Also, his statement that “Castro eventually did attach his star to the Kremlin, but it was never clear whether this resulted from Castro’s rejecting us or our rejecting him” (p. 97) ignores evidence that Castro had been a convinced communist since the late 1940s.[1]

There are, though, very few questionable statements in the vast array of material our author has amassed. And, much more important, Quigley’s thesis does not depend on acceptance of his views of America’s opponents, correct though he usually is. As he shows incontrovertibly, American policy makers acted before it became clear what our supposed enemy intended to do. Even, then, if one thinks that the United States did confront real threats, the bulk of Quigley’s case remains intact.

A few examples will show the power of Quigley’s analysis. The Korean War began shortly after June 25, 1950, when “the south reported an attack by the north and said fighting continued all across Korea along the [38th] parallel. The north claimed just the opposite. Pyongyang Radio announced that the the south ‘started a surprise invasion of the north along the whole front of the 38th parallel line at dawn on the 25th'” (p. 31).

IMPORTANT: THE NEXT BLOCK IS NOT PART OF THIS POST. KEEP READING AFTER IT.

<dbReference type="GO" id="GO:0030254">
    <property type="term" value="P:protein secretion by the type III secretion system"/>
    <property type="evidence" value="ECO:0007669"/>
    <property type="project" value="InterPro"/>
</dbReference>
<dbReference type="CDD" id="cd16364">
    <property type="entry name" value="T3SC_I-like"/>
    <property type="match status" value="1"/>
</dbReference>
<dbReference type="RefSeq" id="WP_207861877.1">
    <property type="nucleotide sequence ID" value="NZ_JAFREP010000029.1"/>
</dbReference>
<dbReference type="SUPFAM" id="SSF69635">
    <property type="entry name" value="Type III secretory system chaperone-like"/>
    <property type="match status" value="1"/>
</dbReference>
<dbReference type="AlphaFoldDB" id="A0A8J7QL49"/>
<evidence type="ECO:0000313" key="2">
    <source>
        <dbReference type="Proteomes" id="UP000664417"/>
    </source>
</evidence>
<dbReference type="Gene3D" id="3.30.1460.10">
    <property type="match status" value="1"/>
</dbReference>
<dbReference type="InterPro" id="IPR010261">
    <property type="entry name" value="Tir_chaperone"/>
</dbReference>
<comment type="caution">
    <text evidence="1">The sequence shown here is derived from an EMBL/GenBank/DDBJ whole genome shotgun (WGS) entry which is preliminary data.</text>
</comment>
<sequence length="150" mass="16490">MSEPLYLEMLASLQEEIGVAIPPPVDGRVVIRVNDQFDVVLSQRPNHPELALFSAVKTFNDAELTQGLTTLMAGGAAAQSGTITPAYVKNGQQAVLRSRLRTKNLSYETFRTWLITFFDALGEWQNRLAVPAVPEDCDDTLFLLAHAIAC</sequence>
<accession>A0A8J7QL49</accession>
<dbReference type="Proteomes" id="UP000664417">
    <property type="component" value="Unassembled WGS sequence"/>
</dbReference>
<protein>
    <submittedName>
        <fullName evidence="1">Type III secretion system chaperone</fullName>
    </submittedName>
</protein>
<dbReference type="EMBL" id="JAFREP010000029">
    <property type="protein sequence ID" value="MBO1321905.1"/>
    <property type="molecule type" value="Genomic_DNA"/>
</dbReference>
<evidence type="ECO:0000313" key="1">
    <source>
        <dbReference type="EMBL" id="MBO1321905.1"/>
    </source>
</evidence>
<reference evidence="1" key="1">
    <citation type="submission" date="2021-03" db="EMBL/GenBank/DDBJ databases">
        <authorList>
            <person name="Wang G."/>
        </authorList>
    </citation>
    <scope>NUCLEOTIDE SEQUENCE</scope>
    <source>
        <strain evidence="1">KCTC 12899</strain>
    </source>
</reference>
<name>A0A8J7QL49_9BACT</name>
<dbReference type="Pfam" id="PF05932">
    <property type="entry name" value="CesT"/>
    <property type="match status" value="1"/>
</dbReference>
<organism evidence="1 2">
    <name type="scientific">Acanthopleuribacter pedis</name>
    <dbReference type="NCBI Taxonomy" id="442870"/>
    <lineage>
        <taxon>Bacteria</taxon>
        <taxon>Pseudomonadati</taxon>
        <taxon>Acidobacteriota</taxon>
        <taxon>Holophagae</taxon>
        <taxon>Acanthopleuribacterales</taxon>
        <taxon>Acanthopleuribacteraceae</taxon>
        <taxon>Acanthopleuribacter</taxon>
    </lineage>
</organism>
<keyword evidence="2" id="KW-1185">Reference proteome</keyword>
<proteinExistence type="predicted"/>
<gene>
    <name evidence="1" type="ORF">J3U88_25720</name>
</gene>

The United States did not wait until the situation became clear: instead, the Truman administration demanded from the UN Security Council authorization to repel the attack. In doing so, it ignored the fact that border skirmishes between the two Korean regimes had been going on months prior to June 1950.

Further, Syngman Rhee, the unpopular South Korean leader, had every reason to invade. His government was unpopular, and only the crisis of war could stave off its replacement. (Quigley relies for his account of the war on Bruce Cumings, the leading American authority on the war, along with his own primary source research. Cumings in many respects confirmed the pioneering revisionist work of I.F. Stone, The Hidden History of the Korean War (New York, 1952), a book much esteemed by Murray Rothbard. Stone, though at the time an undoubted Communist sympathizer, was nevertheless an excellent researcher.)